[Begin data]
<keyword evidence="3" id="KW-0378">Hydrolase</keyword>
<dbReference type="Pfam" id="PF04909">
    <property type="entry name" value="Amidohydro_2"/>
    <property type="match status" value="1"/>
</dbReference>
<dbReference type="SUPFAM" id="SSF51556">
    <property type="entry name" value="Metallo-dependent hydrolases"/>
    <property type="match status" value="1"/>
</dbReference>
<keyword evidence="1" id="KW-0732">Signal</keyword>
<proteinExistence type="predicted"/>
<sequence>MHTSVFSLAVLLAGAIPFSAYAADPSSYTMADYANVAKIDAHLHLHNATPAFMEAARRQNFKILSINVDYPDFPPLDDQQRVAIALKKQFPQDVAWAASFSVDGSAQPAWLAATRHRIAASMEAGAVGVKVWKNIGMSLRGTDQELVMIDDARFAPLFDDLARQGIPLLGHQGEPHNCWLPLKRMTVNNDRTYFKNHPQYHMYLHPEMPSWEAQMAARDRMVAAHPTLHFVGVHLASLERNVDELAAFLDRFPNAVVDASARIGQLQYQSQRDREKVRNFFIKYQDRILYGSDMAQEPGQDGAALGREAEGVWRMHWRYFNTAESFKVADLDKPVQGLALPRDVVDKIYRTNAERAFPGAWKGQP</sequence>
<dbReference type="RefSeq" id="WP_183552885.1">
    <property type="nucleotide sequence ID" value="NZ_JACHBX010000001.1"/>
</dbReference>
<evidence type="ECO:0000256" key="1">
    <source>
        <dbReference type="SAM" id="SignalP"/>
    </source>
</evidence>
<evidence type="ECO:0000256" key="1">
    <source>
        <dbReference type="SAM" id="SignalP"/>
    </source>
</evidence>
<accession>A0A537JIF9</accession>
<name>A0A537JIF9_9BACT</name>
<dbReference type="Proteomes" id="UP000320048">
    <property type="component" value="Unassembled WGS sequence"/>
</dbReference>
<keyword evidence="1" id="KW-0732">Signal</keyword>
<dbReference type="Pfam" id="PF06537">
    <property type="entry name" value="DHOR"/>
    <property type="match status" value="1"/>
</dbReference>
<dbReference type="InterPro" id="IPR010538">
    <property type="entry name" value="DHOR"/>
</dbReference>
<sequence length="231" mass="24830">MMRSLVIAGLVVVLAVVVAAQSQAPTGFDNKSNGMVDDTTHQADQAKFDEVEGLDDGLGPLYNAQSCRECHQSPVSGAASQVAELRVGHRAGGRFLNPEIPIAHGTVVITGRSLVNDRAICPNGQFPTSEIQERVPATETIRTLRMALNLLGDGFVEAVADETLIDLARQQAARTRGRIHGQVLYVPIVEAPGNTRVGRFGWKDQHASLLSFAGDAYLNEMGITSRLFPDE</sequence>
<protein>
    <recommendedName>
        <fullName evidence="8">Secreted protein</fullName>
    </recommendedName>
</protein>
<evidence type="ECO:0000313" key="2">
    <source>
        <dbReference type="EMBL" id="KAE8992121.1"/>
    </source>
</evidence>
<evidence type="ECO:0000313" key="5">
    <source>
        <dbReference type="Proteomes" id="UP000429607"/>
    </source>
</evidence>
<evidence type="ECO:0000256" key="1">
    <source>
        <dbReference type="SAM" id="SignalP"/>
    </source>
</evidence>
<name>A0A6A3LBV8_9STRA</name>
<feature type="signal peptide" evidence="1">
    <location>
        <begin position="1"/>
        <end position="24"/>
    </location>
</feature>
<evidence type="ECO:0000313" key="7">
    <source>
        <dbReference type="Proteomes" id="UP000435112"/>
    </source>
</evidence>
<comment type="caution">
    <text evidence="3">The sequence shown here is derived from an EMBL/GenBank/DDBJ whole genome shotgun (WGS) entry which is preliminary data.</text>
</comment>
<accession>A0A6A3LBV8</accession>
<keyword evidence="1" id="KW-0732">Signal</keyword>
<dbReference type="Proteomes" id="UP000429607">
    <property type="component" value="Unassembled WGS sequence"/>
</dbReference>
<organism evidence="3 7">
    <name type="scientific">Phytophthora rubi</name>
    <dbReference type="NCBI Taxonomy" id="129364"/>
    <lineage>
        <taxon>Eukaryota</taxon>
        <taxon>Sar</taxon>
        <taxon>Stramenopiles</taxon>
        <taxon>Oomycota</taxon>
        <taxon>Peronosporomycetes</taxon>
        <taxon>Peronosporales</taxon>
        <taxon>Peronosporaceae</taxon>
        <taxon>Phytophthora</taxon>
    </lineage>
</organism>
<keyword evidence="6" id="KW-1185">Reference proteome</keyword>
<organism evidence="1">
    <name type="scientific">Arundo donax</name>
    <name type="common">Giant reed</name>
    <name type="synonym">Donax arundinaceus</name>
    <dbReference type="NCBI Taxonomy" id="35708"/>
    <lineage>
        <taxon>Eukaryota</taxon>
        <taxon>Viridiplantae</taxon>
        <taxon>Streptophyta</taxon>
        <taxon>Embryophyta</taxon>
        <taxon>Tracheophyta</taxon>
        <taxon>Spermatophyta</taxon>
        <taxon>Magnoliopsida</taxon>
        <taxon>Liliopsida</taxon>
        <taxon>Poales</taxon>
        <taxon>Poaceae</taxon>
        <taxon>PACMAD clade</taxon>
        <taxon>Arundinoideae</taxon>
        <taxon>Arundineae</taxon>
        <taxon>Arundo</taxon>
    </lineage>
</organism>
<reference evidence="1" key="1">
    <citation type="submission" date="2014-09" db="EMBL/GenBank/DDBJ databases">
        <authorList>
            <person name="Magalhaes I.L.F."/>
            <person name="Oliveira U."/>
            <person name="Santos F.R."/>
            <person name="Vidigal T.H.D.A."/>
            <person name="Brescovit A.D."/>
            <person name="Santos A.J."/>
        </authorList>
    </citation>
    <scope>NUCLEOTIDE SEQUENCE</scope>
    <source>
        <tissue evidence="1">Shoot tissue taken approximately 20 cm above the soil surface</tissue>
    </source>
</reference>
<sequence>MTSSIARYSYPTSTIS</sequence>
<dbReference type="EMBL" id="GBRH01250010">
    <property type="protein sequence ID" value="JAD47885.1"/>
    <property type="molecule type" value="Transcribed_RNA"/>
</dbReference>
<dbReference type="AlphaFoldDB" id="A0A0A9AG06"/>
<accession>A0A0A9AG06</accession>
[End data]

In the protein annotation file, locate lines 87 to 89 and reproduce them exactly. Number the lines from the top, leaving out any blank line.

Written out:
        <taxon>Oomycota</taxon>
        <taxon>Peronosporomycetes</taxon>
        <taxon>Peronosporales</taxon>